A group of southern Minnesota banks is suing Target Corporation over the costs of the data breach that compromised millions of credit and debit cards. The five First Farmers and Merchants National Banks accuse Target of negligence, breach of contract and violating Minnesota’s Plastic Card Security Act. The 2007 law requires merchants that wrongly retain card data to reimburse financial institutions for the costs of replacing cards. This is believed to be the first federal lawsuit filed against Target in its home state.
The holiday season data breach at retailing giant Target is prompting a look at Minnesota data protection laws. The theft late last year of financial and personal data from millions of customers is a driving force behind a bill that a Minnesota House commerce committee was discussing Tuesday. It would require notifying individuals whose information may have been stolen, and could lead to $100 gift cards for victims. Notification must occur within 48 hours of discovery of the breach. Victims of data theft also must be offered free credit monitoring for one year. And individuals whose information was compromised would be entitled to a hundred-dollar gift card that is valid for at least one year. An existing state law already requires notification of consumer-reporting agencies if there are more than 500 victims.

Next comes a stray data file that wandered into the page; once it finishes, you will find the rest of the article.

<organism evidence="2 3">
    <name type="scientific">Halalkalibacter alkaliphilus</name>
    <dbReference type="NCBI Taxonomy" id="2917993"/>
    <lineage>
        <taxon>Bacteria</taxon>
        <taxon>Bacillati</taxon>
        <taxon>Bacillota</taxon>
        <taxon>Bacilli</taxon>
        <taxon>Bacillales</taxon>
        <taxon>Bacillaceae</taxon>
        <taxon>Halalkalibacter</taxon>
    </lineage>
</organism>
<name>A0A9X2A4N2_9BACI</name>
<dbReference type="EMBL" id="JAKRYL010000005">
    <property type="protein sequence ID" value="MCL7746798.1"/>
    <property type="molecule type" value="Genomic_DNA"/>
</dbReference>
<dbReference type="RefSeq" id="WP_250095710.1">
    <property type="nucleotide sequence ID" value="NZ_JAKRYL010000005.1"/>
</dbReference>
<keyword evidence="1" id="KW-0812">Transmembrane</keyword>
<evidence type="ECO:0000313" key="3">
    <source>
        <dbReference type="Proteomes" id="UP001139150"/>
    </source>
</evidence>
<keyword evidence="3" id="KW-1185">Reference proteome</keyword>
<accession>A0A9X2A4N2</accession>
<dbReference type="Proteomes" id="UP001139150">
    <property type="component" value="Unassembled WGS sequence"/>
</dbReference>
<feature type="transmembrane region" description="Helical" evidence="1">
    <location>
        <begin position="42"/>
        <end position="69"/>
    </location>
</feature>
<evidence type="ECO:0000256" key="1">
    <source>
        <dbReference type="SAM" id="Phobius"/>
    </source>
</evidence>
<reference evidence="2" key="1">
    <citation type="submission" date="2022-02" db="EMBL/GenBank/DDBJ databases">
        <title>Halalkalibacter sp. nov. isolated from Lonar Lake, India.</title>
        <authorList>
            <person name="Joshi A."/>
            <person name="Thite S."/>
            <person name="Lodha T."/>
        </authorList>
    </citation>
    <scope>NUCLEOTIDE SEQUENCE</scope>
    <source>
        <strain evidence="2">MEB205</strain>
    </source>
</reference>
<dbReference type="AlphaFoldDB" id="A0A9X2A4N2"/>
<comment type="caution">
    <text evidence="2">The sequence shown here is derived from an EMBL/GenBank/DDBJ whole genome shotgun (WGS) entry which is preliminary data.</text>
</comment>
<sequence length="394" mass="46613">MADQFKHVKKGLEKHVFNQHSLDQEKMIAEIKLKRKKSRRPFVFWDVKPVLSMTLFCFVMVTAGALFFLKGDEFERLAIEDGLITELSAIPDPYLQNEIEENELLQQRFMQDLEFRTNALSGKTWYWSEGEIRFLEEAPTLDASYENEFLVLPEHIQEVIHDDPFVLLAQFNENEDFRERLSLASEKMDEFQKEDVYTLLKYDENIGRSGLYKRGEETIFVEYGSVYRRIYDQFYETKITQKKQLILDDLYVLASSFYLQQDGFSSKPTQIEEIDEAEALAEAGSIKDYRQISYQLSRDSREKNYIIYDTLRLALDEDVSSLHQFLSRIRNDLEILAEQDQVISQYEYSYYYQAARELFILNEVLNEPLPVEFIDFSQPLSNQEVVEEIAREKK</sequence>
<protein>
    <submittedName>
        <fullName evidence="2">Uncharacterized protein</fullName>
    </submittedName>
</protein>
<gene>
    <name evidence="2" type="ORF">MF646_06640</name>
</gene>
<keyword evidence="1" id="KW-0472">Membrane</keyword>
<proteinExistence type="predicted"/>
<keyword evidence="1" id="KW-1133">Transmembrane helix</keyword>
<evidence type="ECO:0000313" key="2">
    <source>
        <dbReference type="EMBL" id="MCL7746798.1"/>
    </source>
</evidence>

Target says that the massive data breach over the holidays helped push its profit down 46%. The retailer announced today (WED) that sales fell 5.3% as the breach scared off customers. Target says it earned $520-million for the three months that ended February 1st. That compares with a profit of $961-million a year earlier. Target’s revenue reportedly fell by around $1.2-billion as well.